Note: SaaSForward is a fortnightly in-depth analysis of global SaaS trends.

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It's raining M&As: 0:16
Why is the quantum of M&S so high? 0:43
What is causing growth hyper-acceleration in SaaS? 1:25
The cost of RBI recurring payment norms: 2:15

It has been raining SaaS M&As.

About 126 deals have happened globally over the last 90 days, of which two are large deals.

Medallia was acquired by a PE Thoma Bravo and Cornerstore OnDemand was acquired by another PE. What was most talked about in the Indian sub-continent was the acquisition of by Microsoft. A relatively young startup, they had raised about US$ 80 million plus, had established a strong brand presence, and were featured in Gartner. While the deal price is not known, it is rumored to be about a couple of hundred million dollars. Another acquisition that was much talked about is a company called Slintel that was acquired by another SaaS Unicorn 6sense.

Last year, there were less than a 100 deals.

Why is the quantum of M&A deals so high?

One is that post-COVID discovery is no longer a problem. As SaaS companies are figuring out that you can close multi-million dollar deals, multi 100K deals over Zoom call. Corp Devs are finding SaaS companies that they'd like to partner with beyond the geography that they used to operate in.

Over the last couple of months, many SaaS deals have happened through LinkedIn and direct email. And that's how discovery has happened. Earlier, discoveries happened over coffee shops, local meet ups and conferences.

Why are SaaS companies turning into unicorns so fast?

The other one is, everywhere hyper-acceleration of growth. If you see, many SaaS companies are becoming SaaS Unicorns really fast. In fact, a hyper-growth company used to have a very simple formula, which was called T2D3 triple triple - double, double, double, the five years of their growth.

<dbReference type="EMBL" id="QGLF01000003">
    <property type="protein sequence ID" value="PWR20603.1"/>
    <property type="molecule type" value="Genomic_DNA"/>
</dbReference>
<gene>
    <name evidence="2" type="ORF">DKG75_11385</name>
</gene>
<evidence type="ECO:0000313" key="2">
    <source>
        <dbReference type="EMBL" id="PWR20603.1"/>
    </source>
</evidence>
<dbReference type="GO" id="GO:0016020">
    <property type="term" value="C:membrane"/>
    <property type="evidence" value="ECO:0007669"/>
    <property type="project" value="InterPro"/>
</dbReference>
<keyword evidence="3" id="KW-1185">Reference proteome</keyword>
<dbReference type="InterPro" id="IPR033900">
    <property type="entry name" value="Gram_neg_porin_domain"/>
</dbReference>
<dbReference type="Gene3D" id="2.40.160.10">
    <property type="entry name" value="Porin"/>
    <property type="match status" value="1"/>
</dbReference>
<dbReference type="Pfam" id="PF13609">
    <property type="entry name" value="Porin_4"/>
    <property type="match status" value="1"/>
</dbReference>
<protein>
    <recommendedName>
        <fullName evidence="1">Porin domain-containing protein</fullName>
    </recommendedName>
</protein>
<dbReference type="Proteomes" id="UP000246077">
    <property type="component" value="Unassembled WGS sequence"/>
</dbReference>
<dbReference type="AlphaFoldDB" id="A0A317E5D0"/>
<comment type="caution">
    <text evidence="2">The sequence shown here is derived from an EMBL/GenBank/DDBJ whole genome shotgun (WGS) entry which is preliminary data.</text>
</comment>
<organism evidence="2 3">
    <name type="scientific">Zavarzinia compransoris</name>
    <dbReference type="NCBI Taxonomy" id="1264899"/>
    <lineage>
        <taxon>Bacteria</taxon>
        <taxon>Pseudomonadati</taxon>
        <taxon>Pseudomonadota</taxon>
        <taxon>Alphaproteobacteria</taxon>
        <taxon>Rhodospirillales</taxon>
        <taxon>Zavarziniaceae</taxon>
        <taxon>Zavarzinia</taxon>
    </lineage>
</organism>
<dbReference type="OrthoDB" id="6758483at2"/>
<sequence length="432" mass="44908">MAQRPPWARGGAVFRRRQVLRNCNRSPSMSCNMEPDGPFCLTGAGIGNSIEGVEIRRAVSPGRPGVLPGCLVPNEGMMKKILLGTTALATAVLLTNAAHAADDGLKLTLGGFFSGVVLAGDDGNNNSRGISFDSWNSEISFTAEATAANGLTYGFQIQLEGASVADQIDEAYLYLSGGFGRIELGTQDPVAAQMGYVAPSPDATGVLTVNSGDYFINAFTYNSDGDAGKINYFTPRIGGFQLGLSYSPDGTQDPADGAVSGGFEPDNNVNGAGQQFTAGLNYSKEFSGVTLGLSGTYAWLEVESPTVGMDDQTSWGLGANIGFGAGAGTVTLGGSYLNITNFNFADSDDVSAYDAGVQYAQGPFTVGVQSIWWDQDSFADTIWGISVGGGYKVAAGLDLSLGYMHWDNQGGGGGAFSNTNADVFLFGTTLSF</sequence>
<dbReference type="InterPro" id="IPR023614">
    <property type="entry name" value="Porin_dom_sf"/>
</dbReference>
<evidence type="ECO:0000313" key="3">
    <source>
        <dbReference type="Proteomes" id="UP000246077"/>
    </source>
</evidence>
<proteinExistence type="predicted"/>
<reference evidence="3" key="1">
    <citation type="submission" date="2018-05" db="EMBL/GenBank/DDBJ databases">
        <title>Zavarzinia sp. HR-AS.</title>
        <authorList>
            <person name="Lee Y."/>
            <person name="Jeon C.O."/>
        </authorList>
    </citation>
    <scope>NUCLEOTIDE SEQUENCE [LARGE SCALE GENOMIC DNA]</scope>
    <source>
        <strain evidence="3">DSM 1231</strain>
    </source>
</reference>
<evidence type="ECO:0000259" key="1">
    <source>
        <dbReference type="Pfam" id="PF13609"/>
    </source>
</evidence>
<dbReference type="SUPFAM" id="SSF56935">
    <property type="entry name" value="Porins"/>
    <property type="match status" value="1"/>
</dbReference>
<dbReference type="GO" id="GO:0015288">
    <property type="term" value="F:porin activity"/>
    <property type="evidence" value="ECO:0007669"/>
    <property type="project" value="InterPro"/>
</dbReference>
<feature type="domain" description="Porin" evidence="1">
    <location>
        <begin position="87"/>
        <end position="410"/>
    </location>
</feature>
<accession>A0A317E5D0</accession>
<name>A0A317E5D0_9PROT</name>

But now fast-growing companies are not going from 1 million to 3 million, but they are going from 1 million to 5 million in 12 months. This means if these companies are looking for further growth, they have to look at the inorganic option. And wherever they find fit in terms of product, adjacency and team, they are talking to younger startups that are either growing fast or growing only 2X, and asking if they can join hands.

The true cost of RBI recurring payment norms  

The third news is something very relevant to founders in India. Starting October 1 2021, the Reserve Bank of India (RBI) notification around recurring payments has been activated.

It is well known that founders from India don't focus on the India market, but the very few who still do are facing a lot of problems. Some startups that have painstakingly built their subscriber base in India have seen a fall of 70%.

But the bigger problem for many startups - not just startups but even businesses and consumers - has been on the payment side. Today the reality is that everybody uses at least 20, maybe 50 SaaS tools in their day-to-day life, whether it is for Bitbucket, whether it is paying for Asana or Slack, or any other software that they're using in their day-to-day operations. One startup founder lamented that he may even have to hire one full-time person to make all the monthly payments which now have to be done manually.

I hope some sense prevails and the regulator makes the recurring payment-related regulation a lot more easier for businesses and consumers alike, and more subscription services can continue to go back to the regular growth in the Indian subcontinent.

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